Melatonin was first identified in 1958, the year I was born. Melatonin supplements are synthetic products, made in the lab, that were first commercialized in the 1990s. The FDA sees them as food supplements, rather than drugs, so they are not well regulated. As with most supplements, there is no way to know for sure if the pills contain what the package label describes. You have to trust the brand, which is kind of a weird concept.
The supplements are meant to enhance your body’s natural melatonin production, which normally starts after sundown and continues all night. The unused melatonin your body produces leaves your body, via urine, soon after you wake up, meaning this “golden juice” is rich in 100% natural, God certified melatonin. This is probably why some Indian yogis, and others (including one of my editors at Rodale Press, who often talked about having a cup), drink their own first morning urine before meditation. They call the urine amaroli, and it has an analgesic effect, and probably heightens visual acuity.
Ok. I’m too repressed to do anything like drink amaroli, so far at least. But they say your inhibitions decrease as you age, which explains, I think, why so many old geezers start wearing dandyish orange pants and electric blue sport coats. And why so many “women of a certain age” these days are dying their hair pastel colors. I digress — but I think the orange pants and pastel hair are good signs for the future of the world.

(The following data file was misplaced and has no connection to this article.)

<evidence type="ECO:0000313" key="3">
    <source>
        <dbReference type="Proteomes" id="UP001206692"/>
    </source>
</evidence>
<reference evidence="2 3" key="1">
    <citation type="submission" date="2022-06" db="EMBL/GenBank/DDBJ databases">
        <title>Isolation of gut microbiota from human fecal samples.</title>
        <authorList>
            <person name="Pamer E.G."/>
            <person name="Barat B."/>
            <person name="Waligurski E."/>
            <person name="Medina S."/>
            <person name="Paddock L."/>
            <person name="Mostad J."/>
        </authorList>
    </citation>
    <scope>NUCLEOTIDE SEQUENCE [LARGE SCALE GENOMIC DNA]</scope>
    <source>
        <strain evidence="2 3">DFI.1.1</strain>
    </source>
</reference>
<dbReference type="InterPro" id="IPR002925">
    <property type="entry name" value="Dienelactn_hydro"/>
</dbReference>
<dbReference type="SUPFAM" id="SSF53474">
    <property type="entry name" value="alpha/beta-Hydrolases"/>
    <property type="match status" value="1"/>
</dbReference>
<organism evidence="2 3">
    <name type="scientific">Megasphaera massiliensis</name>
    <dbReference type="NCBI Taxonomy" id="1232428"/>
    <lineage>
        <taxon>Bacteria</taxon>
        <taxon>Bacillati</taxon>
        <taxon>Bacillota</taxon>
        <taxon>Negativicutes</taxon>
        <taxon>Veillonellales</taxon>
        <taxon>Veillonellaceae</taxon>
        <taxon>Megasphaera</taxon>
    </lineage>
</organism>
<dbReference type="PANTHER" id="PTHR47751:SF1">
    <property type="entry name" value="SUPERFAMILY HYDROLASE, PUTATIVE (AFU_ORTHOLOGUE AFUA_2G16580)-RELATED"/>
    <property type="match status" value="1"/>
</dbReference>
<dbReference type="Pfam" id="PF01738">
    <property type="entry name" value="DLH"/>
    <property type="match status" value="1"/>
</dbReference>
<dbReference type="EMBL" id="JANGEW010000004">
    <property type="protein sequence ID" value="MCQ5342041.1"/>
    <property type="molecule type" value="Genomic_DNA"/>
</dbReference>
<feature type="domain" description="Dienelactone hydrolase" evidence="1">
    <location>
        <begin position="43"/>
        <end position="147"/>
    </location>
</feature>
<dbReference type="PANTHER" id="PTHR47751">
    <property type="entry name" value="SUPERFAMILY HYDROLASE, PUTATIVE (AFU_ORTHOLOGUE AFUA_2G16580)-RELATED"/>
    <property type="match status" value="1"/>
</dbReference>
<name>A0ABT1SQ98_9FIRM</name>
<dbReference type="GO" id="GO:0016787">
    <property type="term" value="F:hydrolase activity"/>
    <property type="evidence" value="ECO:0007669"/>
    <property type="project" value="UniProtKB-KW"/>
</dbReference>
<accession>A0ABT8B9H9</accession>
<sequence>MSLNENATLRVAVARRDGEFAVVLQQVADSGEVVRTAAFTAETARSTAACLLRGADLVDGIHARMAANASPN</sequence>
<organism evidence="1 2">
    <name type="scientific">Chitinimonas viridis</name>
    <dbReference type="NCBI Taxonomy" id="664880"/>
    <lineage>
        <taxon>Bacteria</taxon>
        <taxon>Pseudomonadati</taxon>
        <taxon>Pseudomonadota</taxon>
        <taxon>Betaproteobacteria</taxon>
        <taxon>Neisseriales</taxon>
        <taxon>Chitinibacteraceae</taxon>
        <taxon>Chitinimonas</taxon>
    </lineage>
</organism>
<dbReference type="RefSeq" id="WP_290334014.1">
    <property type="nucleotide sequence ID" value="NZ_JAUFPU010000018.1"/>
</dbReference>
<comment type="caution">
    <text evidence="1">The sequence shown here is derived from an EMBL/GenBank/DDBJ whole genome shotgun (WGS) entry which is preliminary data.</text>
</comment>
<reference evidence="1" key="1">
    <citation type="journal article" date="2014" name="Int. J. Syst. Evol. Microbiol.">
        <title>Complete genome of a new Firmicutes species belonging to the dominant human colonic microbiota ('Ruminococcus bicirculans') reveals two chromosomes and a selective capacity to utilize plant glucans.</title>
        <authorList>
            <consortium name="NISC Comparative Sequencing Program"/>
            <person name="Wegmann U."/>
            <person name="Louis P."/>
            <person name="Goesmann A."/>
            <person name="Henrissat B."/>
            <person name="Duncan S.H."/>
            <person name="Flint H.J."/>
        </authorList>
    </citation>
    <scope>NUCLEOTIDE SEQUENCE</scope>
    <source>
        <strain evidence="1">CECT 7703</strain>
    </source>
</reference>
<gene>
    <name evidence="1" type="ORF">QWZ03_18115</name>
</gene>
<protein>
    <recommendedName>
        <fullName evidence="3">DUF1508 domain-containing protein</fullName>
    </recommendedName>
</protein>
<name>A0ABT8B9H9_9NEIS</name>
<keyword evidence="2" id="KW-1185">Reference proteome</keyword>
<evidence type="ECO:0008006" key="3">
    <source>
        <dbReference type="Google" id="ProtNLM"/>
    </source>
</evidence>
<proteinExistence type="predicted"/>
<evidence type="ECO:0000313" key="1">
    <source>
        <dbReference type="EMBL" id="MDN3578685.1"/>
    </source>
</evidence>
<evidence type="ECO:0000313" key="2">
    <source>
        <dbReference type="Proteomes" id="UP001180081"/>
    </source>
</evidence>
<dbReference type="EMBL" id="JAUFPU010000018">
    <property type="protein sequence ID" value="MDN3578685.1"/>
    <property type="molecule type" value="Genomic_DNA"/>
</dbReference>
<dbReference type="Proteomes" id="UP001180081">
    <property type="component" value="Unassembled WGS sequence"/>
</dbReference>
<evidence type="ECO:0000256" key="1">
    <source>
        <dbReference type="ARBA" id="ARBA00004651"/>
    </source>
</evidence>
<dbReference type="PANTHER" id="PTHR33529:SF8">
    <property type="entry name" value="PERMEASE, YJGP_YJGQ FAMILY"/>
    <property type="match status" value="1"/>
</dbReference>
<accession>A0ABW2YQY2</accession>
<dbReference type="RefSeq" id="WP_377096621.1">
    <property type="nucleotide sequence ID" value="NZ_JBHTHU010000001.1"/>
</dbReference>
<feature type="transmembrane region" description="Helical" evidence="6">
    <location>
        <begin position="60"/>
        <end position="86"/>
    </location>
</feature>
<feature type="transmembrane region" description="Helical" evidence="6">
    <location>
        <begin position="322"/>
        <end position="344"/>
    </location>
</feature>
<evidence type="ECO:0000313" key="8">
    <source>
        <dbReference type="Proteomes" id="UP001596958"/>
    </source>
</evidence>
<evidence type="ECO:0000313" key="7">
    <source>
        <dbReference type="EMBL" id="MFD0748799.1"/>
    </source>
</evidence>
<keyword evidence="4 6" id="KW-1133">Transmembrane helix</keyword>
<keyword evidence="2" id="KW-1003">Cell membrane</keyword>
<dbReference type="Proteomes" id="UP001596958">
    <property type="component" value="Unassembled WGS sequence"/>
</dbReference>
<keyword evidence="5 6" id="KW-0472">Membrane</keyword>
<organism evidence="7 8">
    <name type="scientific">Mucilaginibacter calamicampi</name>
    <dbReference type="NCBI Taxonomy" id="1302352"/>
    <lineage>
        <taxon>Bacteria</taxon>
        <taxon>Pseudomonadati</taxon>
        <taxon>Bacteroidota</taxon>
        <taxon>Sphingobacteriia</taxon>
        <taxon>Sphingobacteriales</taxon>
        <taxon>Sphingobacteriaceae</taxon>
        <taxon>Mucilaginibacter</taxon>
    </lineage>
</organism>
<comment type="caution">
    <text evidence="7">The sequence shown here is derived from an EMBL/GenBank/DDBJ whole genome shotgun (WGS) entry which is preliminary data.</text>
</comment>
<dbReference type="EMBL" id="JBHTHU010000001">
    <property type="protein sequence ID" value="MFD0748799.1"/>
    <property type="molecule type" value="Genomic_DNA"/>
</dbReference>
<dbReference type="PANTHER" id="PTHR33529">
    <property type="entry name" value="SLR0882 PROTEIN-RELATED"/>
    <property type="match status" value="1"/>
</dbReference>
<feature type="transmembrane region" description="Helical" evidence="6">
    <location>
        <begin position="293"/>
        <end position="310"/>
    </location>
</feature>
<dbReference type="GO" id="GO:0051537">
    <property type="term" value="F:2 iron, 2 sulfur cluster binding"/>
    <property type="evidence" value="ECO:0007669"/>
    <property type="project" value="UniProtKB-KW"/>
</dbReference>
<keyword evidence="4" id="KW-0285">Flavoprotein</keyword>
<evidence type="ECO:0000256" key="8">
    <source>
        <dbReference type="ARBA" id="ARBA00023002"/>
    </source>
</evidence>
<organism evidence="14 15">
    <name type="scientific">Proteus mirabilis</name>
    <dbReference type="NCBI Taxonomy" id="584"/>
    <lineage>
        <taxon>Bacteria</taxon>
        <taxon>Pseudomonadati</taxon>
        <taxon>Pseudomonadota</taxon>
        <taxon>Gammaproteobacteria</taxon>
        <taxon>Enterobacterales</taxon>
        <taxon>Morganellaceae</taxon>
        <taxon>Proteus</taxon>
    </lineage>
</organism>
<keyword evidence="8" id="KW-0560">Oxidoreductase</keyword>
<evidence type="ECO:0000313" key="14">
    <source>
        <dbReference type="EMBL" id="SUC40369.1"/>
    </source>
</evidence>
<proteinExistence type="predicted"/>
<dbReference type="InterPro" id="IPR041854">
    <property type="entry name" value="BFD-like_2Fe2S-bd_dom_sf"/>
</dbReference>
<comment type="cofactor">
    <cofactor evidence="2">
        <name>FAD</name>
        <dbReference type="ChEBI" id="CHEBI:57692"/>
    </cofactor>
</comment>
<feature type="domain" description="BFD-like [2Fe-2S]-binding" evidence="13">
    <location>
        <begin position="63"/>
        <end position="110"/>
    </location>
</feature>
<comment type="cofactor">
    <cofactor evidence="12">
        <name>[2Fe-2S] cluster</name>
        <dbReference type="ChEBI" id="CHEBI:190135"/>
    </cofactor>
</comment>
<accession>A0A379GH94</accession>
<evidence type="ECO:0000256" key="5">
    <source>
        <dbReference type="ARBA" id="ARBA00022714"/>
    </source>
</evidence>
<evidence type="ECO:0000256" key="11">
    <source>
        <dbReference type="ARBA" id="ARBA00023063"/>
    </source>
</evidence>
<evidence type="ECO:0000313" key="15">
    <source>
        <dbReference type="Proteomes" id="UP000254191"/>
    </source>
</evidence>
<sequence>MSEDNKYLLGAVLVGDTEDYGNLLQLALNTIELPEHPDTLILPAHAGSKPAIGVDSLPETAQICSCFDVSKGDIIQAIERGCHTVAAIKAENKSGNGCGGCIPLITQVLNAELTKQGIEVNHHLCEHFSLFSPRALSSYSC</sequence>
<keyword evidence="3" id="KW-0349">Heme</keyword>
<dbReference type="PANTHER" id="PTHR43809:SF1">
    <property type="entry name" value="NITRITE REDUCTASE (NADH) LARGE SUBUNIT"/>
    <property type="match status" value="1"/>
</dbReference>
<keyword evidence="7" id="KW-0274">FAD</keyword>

In the end, my research has shown me that scientists do not yet totally understand melatonin. We know it is helpful in resetting biological clocks to ease the disruptions caused by time zone changes, or in people with disordered sleep-wake cycles caused by shift-work. The verdict is still out on whether taking melatonin shuts down the body’s ability to make it on its own. And it’s not clear it actually helps people fall asleep any more easily than a placebo would. Still, following my intuition, when I wake up at 3 am and pop a dissolvable a single 1mg. melatonin lozenge, I fall back asleep until 7.
As far as I my research tells me, there are no harmful side effects from taking melatonin. Which suggests that people hoping sleep will ease their aging might want to give it a try. That, or golden juice -- your choice.
A good primer on melatonin for sleep from The National Sleep Foundation.
Golden juice is dope.
Melatonin facts for insomniac reading.
Other news for youths, olds and the rest
Four sisters have posed for a group portrait annually since 1975. The series is a vivid display of transition.
This Makes No Sense
Italian researchers have calculated that once a person reaches age 80, their risk of dying no longer increases year by year.
“It's an unfortunate truth that those with the softest skin—babies—are the ones who appreciate it the least,” says Teen Vogue, before recommending that teens start taking their anti-aging routines more seriously.
A Dog’s Age
It has long been accepted that to calculate a dog’s age in human years, you multiply its age by 7. A 10 year old dog would be 70. Yet a new study from the University of California suggests the formula is not so tight. According to research done on Labrador retrievers, dogs age rapidly when young — a two year old Lab is the equivalent of 42 human years. After that they age more slowly than humans. Here is a calculator.
Stephen, tired AF after waking up at 3 am. Photo by Selfie.
Please share your thoughts and weather to email@example.com